Tatonka! If you’ve seen the movie, you are picturing the lovely faces of Kevin Costner and Graham Greene as they connect over the Native American word for buffalo. Just as she did. Finally.
And she began learning more about endangered animals, and history, and love… Eventually, she became a teacher. And eventually, she became a better sister. But never good enough. She bought Billy a beautiful sculpted bison one year for his birthday. She understood that her father had taken her to the wild and free places to observe and to appreciate the creatures of the world. And that her brother had always understood.
More years passed and the girl invited her brother and husband and dear friend to her graduation ceremony at a small college in Washington State. And what did these people see while driving to Goddard College in Port Townsend, WA? A herd of tatonkas, majestic in the green, green grass.
The girl’s brother, Billy, is gone now. Her father, too. But the wolves, and the tatonkas, even more strongly, are making a comeback. So we continue to celebrate and play tatonka when the time is right. The girl stops to catch her breath when she reads a story or sees a picture that reminds her of the great struggle every living creature makes, and must continue to make, to remain. To be remembered, revered, and yes, loved.
All creatures, great and small. All creatures.
I started a new part-time job last week. It’s a job closely related to teaching, a great love of mine, so I find it interesting and meaningful. Sadly, it doesn’t pay well and I haven’t found a way to increase my speed and productivity. In fact, although I believe my work is well-considered, maybe even good, I am nowhere near meeting my quota. My stats fall woefully short of corporate expectations. And I’m not getting any faster.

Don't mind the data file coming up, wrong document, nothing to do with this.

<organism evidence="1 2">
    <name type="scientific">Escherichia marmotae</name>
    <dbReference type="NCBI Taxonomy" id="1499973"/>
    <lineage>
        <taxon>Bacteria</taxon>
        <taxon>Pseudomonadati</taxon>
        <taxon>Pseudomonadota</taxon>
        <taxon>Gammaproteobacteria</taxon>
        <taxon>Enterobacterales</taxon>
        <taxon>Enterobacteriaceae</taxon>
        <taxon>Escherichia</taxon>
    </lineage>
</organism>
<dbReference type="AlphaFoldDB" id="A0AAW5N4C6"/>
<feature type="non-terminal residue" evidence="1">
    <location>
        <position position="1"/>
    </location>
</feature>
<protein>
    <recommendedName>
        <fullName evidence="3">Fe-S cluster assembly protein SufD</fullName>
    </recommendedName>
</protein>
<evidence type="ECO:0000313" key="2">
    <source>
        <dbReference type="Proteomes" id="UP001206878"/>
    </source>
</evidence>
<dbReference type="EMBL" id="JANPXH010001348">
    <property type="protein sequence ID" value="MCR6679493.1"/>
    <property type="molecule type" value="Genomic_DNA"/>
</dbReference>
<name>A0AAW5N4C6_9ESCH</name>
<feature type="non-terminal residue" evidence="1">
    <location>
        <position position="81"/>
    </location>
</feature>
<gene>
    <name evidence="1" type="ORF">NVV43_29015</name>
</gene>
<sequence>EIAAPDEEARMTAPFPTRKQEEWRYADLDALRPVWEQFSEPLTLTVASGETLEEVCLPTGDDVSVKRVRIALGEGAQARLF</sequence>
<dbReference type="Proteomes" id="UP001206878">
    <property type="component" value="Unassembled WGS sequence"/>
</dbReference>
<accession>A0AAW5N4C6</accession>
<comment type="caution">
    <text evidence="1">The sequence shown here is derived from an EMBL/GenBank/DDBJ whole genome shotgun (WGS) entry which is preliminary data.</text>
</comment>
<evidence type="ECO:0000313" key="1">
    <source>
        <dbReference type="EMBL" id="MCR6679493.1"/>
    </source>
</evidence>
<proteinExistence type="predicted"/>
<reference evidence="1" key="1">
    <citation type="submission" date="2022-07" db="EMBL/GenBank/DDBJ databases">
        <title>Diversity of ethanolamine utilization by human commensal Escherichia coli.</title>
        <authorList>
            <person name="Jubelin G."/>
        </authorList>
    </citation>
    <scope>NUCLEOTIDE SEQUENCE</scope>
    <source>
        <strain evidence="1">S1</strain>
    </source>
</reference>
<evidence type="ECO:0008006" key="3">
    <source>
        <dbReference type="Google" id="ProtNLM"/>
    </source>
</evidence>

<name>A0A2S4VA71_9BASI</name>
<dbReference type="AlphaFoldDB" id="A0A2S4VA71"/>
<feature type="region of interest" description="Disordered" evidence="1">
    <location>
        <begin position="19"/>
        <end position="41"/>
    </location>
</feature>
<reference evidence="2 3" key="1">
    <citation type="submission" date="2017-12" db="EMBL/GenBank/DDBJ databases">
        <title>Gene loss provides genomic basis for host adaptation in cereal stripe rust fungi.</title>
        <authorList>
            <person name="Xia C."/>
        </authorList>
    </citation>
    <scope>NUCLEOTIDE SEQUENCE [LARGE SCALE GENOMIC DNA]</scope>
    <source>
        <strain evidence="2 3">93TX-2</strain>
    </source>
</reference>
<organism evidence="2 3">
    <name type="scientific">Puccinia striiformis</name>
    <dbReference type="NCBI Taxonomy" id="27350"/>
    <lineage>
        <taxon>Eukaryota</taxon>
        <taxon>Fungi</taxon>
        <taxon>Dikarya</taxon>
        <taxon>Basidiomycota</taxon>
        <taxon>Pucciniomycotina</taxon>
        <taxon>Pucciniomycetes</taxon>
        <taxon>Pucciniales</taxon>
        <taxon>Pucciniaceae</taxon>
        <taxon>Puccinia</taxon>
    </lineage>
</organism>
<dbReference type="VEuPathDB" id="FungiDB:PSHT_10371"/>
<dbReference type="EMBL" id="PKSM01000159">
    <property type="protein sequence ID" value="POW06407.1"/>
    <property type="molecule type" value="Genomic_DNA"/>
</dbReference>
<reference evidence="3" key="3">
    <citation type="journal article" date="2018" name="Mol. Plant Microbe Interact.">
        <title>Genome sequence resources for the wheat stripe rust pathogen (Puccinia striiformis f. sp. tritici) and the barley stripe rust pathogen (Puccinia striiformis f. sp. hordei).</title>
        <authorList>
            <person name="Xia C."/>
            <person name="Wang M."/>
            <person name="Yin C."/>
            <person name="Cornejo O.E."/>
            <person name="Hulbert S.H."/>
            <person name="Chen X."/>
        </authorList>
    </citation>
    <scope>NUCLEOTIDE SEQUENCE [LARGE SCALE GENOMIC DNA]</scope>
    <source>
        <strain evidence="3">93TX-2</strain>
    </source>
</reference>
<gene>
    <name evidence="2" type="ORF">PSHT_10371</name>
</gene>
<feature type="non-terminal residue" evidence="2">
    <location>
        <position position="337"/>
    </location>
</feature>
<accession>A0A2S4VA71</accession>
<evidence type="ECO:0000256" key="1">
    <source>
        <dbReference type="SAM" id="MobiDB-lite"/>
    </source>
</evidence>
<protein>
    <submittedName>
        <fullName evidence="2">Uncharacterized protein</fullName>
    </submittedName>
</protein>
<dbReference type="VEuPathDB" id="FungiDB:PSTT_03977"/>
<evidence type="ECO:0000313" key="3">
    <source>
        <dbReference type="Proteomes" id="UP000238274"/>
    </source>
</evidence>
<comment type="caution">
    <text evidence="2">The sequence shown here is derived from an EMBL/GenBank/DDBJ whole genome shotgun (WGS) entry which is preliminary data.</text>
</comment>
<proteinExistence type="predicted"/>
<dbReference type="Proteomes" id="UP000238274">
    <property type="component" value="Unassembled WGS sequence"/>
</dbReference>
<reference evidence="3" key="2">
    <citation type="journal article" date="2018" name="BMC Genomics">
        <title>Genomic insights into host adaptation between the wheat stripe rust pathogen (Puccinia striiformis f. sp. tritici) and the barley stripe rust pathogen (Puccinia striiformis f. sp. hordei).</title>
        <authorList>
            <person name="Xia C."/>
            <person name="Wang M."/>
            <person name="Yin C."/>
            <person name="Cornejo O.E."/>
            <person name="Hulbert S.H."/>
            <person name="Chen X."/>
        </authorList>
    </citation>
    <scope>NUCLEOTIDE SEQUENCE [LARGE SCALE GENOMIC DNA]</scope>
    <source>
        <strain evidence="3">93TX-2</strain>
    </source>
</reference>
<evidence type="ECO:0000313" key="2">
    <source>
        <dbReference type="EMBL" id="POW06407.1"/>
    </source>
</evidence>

Speed has never been my forte. It takes me a half hour to eat a piece of toast for God’s sake! I don’t even like to drive the speed limit, let alone go above it. I nearly had a panic attack trying to get through the turnstiles in the London underground with all those nattily-dressed, running, right-handed people swiping their passes faster than the naked eye could see, jogging up the escalators on the proper side (Is it the right, or the left?) while carrying backpacks, and umbrellas, and flowers, and packages of all sorts, texting their loved ones, and wearing impossibly beautiful shoes. I mean, I almost didn’t make it!
Not that I wouldn’t go back to London in a second. I love London. I’m just sayin’.